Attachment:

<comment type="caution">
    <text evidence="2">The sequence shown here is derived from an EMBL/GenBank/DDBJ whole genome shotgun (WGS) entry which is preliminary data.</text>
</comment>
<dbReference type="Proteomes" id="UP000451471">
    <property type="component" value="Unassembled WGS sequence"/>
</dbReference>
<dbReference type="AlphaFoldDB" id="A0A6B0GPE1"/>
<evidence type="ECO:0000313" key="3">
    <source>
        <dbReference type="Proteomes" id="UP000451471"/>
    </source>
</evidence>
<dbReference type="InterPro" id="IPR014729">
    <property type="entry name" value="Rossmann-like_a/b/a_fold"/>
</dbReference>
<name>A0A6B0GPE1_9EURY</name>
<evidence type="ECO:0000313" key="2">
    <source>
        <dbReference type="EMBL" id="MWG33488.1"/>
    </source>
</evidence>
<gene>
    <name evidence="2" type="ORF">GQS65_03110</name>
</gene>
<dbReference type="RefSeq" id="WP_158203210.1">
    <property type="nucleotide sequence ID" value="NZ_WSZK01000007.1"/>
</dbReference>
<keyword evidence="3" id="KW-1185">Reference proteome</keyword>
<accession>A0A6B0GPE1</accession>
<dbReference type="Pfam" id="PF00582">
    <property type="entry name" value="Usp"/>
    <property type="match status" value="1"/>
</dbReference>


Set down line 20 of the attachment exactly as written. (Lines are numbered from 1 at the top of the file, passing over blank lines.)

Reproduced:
    </source>